Heather Woodward, The Olympian, Olympia WA, August 16, 2007
Elvis Presley became perhaps the biggest international rock star of all time the year Barbara Taylor turned 12.
But Taylor, now 63, thinks of him as a man who tried his best to live an ordinary life.
"He’s a phenomenon, but he was a real person," said Taylor, who lives southeast of Lacey. "That’s the main thing: he was trying to make his way in the world."
Presley died 30 years ago today. However, some local fans say their love for the King of Rock ‘n’ Roll hasn’t waned in the past three decades and probably never will.
"He had a world impact that can’t be underestimated," Maya North, 51, said.
North lives south of Tumwater but grew up in Missouri where she said, "Elvis was universal. There was no separating Elvis from anything. He was in the air. ... He formed a great deal of my culture."
Taylor also grew up with Presley, who was "the big thing" during her teenage years. She attended three Elvis concerts in Maryland, sometimes waiting in long lines after midnight to get tickets.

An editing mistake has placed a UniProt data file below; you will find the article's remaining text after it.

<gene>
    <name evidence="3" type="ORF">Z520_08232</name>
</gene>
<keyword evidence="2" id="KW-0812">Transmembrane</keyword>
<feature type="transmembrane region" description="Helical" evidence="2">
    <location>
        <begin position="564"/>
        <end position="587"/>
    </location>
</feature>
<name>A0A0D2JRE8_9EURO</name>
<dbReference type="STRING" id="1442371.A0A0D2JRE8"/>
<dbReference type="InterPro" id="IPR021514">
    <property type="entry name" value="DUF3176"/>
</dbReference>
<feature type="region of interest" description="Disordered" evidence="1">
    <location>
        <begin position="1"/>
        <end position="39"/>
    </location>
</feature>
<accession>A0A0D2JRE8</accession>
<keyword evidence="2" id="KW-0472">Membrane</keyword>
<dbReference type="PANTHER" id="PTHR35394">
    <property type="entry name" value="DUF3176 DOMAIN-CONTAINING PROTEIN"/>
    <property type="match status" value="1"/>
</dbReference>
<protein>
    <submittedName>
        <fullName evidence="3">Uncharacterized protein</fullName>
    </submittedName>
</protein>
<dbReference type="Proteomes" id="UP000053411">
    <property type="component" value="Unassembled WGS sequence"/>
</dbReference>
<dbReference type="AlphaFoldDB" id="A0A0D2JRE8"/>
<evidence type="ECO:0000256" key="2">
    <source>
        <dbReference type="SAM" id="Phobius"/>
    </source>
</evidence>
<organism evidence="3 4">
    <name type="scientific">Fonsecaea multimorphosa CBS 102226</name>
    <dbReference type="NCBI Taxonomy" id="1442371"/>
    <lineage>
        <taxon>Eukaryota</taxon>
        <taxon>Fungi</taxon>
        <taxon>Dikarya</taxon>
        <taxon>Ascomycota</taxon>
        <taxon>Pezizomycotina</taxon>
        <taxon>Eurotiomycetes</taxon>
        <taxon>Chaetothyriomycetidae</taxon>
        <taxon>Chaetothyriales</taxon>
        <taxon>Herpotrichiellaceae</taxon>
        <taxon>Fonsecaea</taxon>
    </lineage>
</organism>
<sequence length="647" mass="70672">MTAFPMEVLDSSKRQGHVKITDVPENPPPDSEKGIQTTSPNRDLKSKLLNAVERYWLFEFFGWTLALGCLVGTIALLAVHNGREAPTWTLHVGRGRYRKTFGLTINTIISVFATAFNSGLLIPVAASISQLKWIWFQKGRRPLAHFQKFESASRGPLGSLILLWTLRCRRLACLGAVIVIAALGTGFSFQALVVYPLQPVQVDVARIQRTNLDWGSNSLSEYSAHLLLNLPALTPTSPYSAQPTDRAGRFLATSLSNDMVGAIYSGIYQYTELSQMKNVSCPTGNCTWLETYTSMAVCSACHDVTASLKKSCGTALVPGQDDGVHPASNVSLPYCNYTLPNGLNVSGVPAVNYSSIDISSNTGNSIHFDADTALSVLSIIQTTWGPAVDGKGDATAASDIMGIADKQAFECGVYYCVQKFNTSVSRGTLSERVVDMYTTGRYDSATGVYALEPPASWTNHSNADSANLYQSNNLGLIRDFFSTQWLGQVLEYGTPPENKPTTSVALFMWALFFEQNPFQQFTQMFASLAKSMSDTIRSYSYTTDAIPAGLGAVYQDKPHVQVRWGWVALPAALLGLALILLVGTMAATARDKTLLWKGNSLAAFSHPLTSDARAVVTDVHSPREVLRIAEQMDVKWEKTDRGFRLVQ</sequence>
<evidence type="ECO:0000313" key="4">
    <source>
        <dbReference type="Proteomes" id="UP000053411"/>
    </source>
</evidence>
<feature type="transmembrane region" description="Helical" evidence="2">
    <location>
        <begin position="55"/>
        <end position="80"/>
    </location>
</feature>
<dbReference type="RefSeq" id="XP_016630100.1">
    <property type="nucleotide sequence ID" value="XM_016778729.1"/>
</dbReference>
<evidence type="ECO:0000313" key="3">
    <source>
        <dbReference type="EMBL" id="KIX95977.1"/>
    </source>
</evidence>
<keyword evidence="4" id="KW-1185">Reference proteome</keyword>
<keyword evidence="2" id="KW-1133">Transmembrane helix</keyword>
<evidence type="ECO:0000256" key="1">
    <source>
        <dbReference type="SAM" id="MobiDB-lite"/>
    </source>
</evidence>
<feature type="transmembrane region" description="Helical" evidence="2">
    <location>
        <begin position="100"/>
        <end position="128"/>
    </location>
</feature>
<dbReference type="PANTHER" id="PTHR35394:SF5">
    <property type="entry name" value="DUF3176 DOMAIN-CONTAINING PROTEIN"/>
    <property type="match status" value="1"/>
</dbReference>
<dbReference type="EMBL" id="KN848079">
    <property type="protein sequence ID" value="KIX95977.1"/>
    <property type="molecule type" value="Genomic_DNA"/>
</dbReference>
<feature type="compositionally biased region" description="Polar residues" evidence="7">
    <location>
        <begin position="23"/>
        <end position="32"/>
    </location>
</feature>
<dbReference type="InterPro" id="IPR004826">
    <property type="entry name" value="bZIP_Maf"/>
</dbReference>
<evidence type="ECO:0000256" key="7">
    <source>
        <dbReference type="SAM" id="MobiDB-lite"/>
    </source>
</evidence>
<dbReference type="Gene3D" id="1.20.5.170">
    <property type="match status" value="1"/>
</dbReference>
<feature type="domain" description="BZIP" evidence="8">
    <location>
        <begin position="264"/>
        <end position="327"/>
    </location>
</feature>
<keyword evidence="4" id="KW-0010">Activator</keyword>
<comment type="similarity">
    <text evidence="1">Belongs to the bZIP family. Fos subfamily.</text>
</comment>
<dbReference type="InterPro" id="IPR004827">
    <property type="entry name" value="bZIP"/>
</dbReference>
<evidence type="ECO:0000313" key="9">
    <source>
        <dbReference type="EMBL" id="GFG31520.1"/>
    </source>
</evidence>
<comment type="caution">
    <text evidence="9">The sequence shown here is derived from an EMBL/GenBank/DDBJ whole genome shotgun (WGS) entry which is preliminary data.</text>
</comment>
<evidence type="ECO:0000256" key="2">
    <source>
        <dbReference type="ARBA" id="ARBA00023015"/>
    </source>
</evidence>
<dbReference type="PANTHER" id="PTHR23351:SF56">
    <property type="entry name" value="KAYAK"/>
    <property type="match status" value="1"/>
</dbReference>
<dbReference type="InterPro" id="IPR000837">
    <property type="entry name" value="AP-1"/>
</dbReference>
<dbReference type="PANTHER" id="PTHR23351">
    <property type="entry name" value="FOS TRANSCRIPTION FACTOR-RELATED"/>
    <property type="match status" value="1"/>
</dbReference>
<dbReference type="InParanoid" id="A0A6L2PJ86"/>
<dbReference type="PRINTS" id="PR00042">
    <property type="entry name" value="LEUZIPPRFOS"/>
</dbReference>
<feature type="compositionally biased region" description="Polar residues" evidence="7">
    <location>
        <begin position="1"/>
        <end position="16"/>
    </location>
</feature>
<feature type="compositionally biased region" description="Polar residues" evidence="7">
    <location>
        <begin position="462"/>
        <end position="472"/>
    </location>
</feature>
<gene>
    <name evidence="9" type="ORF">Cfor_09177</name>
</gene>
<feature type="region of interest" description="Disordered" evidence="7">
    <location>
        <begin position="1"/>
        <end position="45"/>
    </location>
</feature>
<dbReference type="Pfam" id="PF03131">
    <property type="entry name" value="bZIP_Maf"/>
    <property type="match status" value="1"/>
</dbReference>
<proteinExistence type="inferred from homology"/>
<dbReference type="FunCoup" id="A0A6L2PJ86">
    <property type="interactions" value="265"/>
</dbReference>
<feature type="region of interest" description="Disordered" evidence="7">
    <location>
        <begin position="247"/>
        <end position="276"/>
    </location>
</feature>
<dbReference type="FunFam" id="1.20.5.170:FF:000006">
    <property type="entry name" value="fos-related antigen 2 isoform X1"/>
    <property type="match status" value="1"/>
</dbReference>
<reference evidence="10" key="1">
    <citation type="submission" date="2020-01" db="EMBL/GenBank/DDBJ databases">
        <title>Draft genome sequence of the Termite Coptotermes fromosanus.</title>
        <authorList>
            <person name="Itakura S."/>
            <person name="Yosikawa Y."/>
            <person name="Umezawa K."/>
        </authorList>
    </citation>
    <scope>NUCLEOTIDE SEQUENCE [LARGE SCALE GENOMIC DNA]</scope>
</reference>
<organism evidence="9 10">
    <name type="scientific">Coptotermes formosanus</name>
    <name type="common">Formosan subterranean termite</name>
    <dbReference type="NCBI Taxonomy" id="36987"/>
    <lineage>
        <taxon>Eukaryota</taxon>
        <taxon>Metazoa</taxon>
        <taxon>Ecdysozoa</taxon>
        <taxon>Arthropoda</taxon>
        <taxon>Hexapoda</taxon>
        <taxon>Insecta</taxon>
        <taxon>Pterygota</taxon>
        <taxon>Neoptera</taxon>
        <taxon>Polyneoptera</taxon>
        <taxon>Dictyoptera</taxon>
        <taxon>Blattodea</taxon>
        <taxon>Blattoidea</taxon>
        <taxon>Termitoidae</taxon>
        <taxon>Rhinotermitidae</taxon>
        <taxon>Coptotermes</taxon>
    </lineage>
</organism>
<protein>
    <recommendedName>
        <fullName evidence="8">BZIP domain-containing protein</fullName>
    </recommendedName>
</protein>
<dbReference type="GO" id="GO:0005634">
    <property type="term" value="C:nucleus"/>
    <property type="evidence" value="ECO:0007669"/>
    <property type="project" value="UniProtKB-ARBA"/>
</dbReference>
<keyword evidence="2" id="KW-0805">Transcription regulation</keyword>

"It was just a mob scene," said Taylor, who also has visited Graceland three times.
However, not all South Sound residents were impressed by Presley’s act.
"Quite the opposite," said Jacqueline Jehle of Lacey. "I saw the first performance by Elvis on ‘The Ed Sullivan Show’ and remember saying that I had watched this strange young man who wiggled on stage and couldn’t really sing. What did I know! My family has never let me forget that incident."
North was a student at The Evergreen State College near Olympia the day Elvis died and remembers being at home when she heard the news.
"It was a shock," she said. "I felt horror and at the same time I was not surprised in the slightest. He’d been in such a desperate spin for a long time."
Within days of his death, Taylor had a dream that Presley came to her and told her that he was at peace. "It was very comforting," she said.
North also was moved by an experience she had not long after Presley died. While hitchhiking, she got a ride home from a man who had the King playing on his car radio. She commented that she’d always thought Presley seemed incredibly lonely.
"You are the first person I’ve ever met who noticed that," the man responded with tears in his eyes and then told her he had once worked with Presley.